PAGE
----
Skip to main content

(Someone just read this and made a billion dollars.)

There is a converging body of thought suggesting that the workplace of the future will not wait for leaders to find experts   - hierarchy is old school and so is matrix management - too slow, too complicated, impossible to administer.
Rather we will assemble "flash mobs" of talent as a job needs to be done, then dissolve them afterward.
"In the traditional company -- and agency -- structure, multiple layers of personnel exist for a purpose that often amounts to moving information around...Under the emerging new approach, "what you see happen over and over that you just don't have those middle layers"..."What happens when you release information [is that] people on an individual level create their own networks outside their offices," said Karina Homme, senior director of social enterprise transformation at "People can now create communities around their interest areas."
In the new world it will be the networkers who survive.
The litmus test for success will be 360 peer feedback.
"Just about every company has its own version of a 360 degree feedback process. Nevertheless, Vineet saw several problems with HCLT’s off-the-shelf approach. First, it didn’t focus explicitly on how managers were impacting those in the value zone. Second, employees fearful of retaliation often pulled their punches when reviewing their supervisor. And third, the fact that feedback could only come from one’s immediate colleagues tended to reinforce long-standing organization silos. Today, HCLT employees are able to rate the performance of any manager whose decisions impact their work lives, and to do so anonymously."
I would not be surprised if eventually there were a website that followed you across the span of your whole career (possibly appended to LinkedIn) where people who had worked with you, and whose identities could be verified, then rated your skills and expertise. Like your avatar.
(Someone just read this and made a billion dollars.)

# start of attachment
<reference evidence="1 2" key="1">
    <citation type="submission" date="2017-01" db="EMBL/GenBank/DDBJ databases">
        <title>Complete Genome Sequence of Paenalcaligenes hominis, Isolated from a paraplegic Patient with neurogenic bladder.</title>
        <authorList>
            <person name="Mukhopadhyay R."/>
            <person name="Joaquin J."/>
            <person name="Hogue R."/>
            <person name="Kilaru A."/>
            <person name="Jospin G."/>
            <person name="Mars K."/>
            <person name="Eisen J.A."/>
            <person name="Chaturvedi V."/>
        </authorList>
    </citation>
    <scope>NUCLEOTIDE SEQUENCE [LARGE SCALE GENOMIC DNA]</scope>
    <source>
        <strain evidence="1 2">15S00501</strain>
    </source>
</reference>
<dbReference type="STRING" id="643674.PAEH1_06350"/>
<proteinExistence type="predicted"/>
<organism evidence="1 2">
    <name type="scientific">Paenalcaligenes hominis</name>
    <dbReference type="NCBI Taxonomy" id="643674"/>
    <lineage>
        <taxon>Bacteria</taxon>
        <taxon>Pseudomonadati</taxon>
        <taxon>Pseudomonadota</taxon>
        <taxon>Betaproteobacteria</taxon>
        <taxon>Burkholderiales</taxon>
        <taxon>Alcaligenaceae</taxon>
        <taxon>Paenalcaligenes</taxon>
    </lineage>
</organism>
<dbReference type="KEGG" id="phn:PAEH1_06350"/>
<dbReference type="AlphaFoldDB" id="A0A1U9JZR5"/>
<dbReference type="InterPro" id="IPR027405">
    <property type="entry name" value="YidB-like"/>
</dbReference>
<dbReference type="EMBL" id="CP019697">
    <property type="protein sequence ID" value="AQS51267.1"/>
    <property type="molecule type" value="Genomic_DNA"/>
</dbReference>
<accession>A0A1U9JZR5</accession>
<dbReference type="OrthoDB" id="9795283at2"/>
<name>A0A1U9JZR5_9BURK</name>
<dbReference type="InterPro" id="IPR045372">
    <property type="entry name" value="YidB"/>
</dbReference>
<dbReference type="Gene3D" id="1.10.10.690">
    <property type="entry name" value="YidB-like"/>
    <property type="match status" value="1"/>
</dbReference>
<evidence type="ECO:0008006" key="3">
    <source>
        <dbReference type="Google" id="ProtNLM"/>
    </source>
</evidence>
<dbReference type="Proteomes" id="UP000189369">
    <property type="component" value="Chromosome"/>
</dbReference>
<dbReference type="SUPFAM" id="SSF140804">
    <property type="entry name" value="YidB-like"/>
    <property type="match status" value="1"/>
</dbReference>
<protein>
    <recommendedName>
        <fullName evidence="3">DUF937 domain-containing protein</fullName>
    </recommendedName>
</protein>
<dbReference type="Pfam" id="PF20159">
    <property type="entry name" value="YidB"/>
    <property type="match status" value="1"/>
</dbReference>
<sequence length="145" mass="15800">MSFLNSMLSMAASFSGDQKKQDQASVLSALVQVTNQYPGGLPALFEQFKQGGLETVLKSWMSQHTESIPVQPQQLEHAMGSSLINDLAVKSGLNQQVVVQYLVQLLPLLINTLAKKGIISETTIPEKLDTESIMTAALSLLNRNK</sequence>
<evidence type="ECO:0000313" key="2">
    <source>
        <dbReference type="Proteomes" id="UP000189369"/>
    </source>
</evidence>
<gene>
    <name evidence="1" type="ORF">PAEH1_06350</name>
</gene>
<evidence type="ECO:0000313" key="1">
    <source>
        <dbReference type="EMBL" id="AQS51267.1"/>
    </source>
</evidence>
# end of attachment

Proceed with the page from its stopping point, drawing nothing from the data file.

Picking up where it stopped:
The other thing is that people who are proficient and engaged on networks like Yammer, GovLoop, etc. are going to be the ones called to join project teams.

Popular posts from this blog

What is the difference between brand equity and brand parity?

Brand equity is a financial calculation. It is the difference between a commodity product or service and a branded one. For example if you sell a plain orange for $.50 but a Sunkist orange for $.75 and the Sunkist orange has brand equity you can calculate it at $.25 per orange.

Brand parity exists when two different brands have a relatively equal value. The reason we call it "parity" is that the basis of their value may be different. For example, one brand may be seen as higher in quality, while the other is perceived as fashionable.

All opinions my own. Originally posted to Quora. Public domain photo by hbieser via Pixabay.

What is the difference between "brand positioning," "brand mantra," and "brand tagline?"

Brand positioning statement: This is a 1–2 sentence description of what makes the brand different from its competitors (or different in its space), and compelling. Typically the positioning combines elements of the conceptual (e.g., “innovative design,” something that would be in your imagination) with the literal and physical (e.g., “the outside of the car is made of the thinnest, strongest metal on earth”). The audience for this statement is internal. It’s intended to get everybody on the same page before going out with any communication products.Brand mantra: This is a very short phrase that is used predominantly by people inside the organization, but also by those outside it, in order to understand the “essence” or the “soul” of the brand and to sell it to employees. An example would be Google’s “Don’t be evil.” You wouldn’t really see it in an ad, but you might see it mentioned or discussed in an article about the company intended to represent it to investors, influencers, etc.Br…

Nitro Cold Brew and the Oncoming Crash of Starbucks

A long time ago (January 7, 2008), the Wall Street Journal ran an article about McDonald's competing against Starbucks.
At the time the issue was that the former planned to pit its own deluxe coffees head to head with the latter.
At the time I wrote that while Starbucks could be confident in its brand-loyal consumers, the company, my personal favorite brand of all time,  "...needs to see this as a major warning signal. As I have said before, it is time to reinvent the brand — now.  "Starbucks should consider killing its own brand and resurrecting it as something even better — the ultimate, uncopyable 'third space' that is suited for the way we live now.  "There is no growth left for Starbucks as it stands anymore — it has saturated the market. It is time to do something daring, different, and better — astounding and delighting the millions (billions?) of dedicated Starbucks fans out there who are rooting for the brand to survive and succeed." Today as …